If a child attends all or part of the conference, it is essential that they are prepared by the social worker or independent advocate who can help them prepare a report or rehearse any particular points that the child wishes to make.
Provision should be made to ensure that a child who has any form of disability is enabled to participate.
Consideration should be given to enabling the child to be accompanied by a supporter or an advocate. See contact details for National Youth Advocacy Service (NYAS).
Indirect contributions when a child is not attending
Indirect contributions from a child should, whenever possible, include a pre-meeting with the conference Chair.
Other indirect methods include written statements, e-mails, text messages and recorded comments prepared alone or with independent support, and representation via an advocate.
Childcare professionals should all be able to represent a child's views and a particular responsibility falls upon the social worker to do so. It is more important that the child feels involved in the whole process of child protection assessment rather than merely receiving an invitation to the conference.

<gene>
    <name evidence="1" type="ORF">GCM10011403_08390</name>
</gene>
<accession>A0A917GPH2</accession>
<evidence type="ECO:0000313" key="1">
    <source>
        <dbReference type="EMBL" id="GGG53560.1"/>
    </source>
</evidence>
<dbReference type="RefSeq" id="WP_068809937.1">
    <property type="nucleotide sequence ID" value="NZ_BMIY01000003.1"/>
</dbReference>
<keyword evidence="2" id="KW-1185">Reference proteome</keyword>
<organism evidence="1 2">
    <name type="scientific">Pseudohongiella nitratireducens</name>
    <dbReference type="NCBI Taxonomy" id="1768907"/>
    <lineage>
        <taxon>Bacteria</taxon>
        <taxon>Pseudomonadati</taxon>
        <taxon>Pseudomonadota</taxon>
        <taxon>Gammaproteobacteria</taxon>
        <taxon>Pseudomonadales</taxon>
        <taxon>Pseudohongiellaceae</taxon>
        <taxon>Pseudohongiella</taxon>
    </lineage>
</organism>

5. Exclusion of Family Members from a Conference
The conference Chair, or other participants, must be notified as soon as possible by the social worker if it is considered necessary to exclude one or both parents for all or part of a conference. The Chair should make a decision according to the following criteria:
- Indications that the presence of the parent may seriously prejudice the welfare of the child;
- Sufficient evidence that a parent may behave in such a way as to interfere seriously with the work of the conference such as violence, threats of violence, racist or other forms of discriminatory or oppressive behaviour, or being in an unfit state (e.g. through drug, alcohol consumption or acute mental health difficulty). In their absence, a friend or advocate may represent them at the conference;